# Embedding abelian cancellative Hausdorff topological semigroups into abelian Hausdorff topological groups

An abelian cancellative semigroup embeds (via a semigroup monomorphism) into an abelian group. What about an abelian cancellative Hausdorff topological semigroup that does not embed (via a monomorphism of topological semigroups) into an abelian Hausdorff topological group? And what if the embedding is required to be a homeomorphism when corestricted to the image (endowed with the relative topology induced by the overlying topological group)?

I'm aware of work of E. Schieferdecker (Math. Ann. 131, 1956), N. J. Rothman (Math. Ann. 139, 1960), and a few more authors on the subject, but couldn't find any counterexample in print.

Clearly, there are examples for the second question. Each Hausdorff abelian paratopological group (that is, a group endowed with a topology making the multiplication continuous) which is not a topological group (for instance, the Sorgenfrey arrow, that is the real line endowed with the Sorgenfrey topology generated by the base consisting of half-intervals $[a,b)$, $a<b$) is a counterexample. Less trivial and locally compact counterexample (which necessarily is not a group, because each locally compact paratopological group is a topological group) should be the additive semigroup of non-negative real numbers, endowed with the standard topology and then with isolated zero. (Maybe I even wrote a proof somewhere).
Update. A counterexample to your first question. For our purpose it is important that each Hausdorff space which admits a continuous injective map into a Hausdorff (para)topological group is functionally Hausdorff, because each Hausdorff topological group is Tychonoff (and each Hausdorff paratopological group is functionally Hausdorff). I recall that a space is functionally Hausdorff if for each distinct points $x,y\in X$ there exists a continuous function $f:X\to[0;1]$ such that $f(x)=0$ and $f(y)=1$. Clearly, each functionally Hausdorff space is Hausdorff. Let $X$ be an arbitrary Hausdorff space which is not functionally Hausdorff (see, for instance, quotations from “General topology” by Ryszard Engelking (Heldermann Verlag, Berlin, 1989) added at the end of the answer). Let $S(X)$ be a free abelian semigroup over a the space $X$, that is $S(X)$ is a set of formal sums $x=x_1+\cdots+x_n$ of elements of the set $X$. Clearly, $S(X)$ is a cancellative abelian semigroup. Determine a topology on the set $S(X)$ by its base consisting of all sets of the form $U_1+\cdots+U_n$, where $U_i$ are arbitrary open subsets of the space $X$ and $U_1+\cdots+U_n$ is a set of formal sums $x=x_1+\cdots+x_n$, where $x_i\in U_i$ for each $i$. Clearly, $S(X)$ is a topological semigroup. Since the space $X$ is naturally homeomorphic to a subspace of $S(X)$, the space $X$ is not functionally Hausdorff. It rests to show that the space $S(X)$ is Hausdorff. Let $x=x_1+\cdots+x_n$ and $y=y_1+\cdots+y_m$ be arbitrary distinct points of the set $S(X)$. Let $\{z_1,\dots, z_k\}=\{x_1,\dots, z_n\}\cup\{y_1,\dots, y_m\}$. Since the space $X$ is Hausdorff, there exist mutually disjoint neighborhoods $U(z_i)\ni z_i$. Put $U(x)=U(x_1)+\cdots+U(x_n)$ and $U(y)=U(y_1)+\cdots+U(y_m)$. Define a (not necessarily continuous) homomorphism $h:S(X)\to S^0(X)$ (where $S^0(X)=S(X)\cup \{0\}$ is the semigroup $S(X)$ with an added zero element $0$ such that $0+x=x+0=x$ for each element $x\in S(X)$) on the set $X$ of generators of the semigroup $S(X)$ by putting $h(z)=z_i$ if $z\in U(z_i)$ for some $i$ and $h(z)=0$, otherwise. Since the map $h$ is homomorhism, $h(U(x))=\{x\}$ and $h(U(y))=\{y\}$, so the neighborhoods $U(x)$ and $U(y)$ are disjoint.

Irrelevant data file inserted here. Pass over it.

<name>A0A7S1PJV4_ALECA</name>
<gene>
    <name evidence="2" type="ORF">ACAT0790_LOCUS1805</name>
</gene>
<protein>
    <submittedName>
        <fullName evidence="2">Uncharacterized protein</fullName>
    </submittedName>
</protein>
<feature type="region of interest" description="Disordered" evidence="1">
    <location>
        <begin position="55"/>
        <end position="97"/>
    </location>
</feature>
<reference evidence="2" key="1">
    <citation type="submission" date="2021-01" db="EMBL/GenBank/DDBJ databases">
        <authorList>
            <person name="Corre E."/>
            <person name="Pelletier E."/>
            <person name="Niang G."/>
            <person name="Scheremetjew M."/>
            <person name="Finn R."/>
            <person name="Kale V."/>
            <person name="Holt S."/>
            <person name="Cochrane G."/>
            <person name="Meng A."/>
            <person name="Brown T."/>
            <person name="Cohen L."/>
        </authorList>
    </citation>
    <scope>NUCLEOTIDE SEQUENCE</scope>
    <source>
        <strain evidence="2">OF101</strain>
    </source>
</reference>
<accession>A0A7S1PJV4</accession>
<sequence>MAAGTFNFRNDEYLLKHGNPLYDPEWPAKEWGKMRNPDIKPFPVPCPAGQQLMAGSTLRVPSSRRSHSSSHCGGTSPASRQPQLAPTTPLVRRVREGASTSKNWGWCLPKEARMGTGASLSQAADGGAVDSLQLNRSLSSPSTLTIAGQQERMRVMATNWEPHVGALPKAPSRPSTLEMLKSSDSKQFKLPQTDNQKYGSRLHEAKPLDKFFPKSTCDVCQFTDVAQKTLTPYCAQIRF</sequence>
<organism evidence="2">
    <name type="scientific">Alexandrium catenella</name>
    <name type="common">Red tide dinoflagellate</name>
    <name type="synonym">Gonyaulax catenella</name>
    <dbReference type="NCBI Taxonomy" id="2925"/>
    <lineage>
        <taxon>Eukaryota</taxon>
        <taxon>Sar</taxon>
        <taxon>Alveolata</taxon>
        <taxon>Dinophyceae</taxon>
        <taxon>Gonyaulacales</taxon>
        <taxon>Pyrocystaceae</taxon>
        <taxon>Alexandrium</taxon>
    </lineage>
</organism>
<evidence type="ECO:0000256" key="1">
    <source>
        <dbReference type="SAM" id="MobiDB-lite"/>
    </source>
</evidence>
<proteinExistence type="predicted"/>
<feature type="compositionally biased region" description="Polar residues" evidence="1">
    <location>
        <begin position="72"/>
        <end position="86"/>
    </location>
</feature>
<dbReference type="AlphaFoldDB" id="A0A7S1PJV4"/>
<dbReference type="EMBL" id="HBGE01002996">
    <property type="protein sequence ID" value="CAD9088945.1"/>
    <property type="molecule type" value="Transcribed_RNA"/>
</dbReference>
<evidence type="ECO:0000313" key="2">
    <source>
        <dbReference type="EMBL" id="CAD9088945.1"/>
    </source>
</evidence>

• @SalvoTringali Suppose that the additive semigroup $S$ of non-negative real numbers endowed with the topology described above is a subgroup of a topological group $G$. Then there exists a neighborhood $U$ of the common zero $0$ of the semigroup $S$ and the group $G$ such that $U\cap S=\{0\}$. Since $1-1=0$, the continuity the group operation on $G$ implies that there exists a neighborhood $V$ of the zero such that $(1+V)-1\subset U$. Then there exists a natural number $n$ such that $1/n\in V$. Then $1/n=(1+1/n)-1\subset ((1+V)-1)\cap S\subset U\cap S=\{0\}$, a contradiction. – Alex Ravsky Jan 30 '16 at 7:17